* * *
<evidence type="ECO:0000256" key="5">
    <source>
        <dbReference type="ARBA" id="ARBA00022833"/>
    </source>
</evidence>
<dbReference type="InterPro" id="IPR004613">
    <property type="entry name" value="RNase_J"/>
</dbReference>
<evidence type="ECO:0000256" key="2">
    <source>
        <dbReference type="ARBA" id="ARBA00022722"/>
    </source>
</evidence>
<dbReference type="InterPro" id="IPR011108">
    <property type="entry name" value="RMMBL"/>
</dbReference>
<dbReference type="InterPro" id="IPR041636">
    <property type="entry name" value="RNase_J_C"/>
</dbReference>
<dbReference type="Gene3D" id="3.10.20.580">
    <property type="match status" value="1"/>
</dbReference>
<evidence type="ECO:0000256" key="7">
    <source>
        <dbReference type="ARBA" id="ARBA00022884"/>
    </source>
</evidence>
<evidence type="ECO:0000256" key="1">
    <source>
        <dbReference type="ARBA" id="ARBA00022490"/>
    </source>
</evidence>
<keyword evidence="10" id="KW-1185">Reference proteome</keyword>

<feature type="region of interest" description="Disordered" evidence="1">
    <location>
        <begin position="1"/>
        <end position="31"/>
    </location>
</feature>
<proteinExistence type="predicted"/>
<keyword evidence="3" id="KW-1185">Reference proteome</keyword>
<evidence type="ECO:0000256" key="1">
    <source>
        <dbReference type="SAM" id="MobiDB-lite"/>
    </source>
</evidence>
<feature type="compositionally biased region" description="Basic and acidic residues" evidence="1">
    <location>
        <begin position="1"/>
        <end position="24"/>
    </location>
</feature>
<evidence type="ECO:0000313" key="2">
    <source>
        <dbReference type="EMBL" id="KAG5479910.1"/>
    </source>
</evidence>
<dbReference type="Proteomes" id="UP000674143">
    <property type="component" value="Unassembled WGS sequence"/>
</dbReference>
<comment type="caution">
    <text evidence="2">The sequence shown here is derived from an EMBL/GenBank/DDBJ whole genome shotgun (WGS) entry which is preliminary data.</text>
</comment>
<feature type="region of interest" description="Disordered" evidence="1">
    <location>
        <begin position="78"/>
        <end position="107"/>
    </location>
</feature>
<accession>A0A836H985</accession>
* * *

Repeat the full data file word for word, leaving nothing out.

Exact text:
<evidence type="ECO:0000256" key="5">
    <source>
        <dbReference type="ARBA" id="ARBA00022833"/>
    </source>
</evidence>
<dbReference type="InterPro" id="IPR004613">
    <property type="entry name" value="RNase_J"/>
</dbReference>
<evidence type="ECO:0000256" key="2">
    <source>
        <dbReference type="ARBA" id="ARBA00022722"/>
    </source>
</evidence>
<dbReference type="InterPro" id="IPR011108">
    <property type="entry name" value="RMMBL"/>
</dbReference>
<dbReference type="InterPro" id="IPR041636">
    <property type="entry name" value="RNase_J_C"/>
</dbReference>
<dbReference type="Gene3D" id="3.10.20.580">
    <property type="match status" value="1"/>
</dbReference>
<evidence type="ECO:0000256" key="7">
    <source>
        <dbReference type="ARBA" id="ARBA00022884"/>
    </source>
</evidence>
<evidence type="ECO:0000256" key="1">
    <source>
        <dbReference type="ARBA" id="ARBA00022490"/>
    </source>
</evidence>
<keyword evidence="10" id="KW-1185">Reference proteome</keyword>

<feature type="region of interest" description="Disordered" evidence="1">
    <location>
        <begin position="1"/>
        <end position="31"/>
    </location>
</feature>
<proteinExistence type="predicted"/>
<keyword evidence="3" id="KW-1185">Reference proteome</keyword>
<evidence type="ECO:0000256" key="1">
    <source>
        <dbReference type="SAM" id="MobiDB-lite"/>
    </source>
</evidence>
<feature type="compositionally biased region" description="Basic and acidic residues" evidence="1">
    <location>
        <begin position="1"/>
        <end position="24"/>
    </location>
</feature>
<evidence type="ECO:0000313" key="2">
    <source>
        <dbReference type="EMBL" id="KAG5479910.1"/>
    </source>
</evidence>
<dbReference type="Proteomes" id="UP000674143">
    <property type="component" value="Unassembled WGS sequence"/>
</dbReference>
<comment type="caution">
    <text evidence="2">The sequence shown here is derived from an EMBL/GenBank/DDBJ whole genome shotgun (WGS) entry which is preliminary data.</text>
</comment>
<feature type="region of interest" description="Disordered" evidence="1">
    <location>
        <begin position="78"/>
        <end position="107"/>
    </location>
</feature>
<accession>A0A836H985</accession>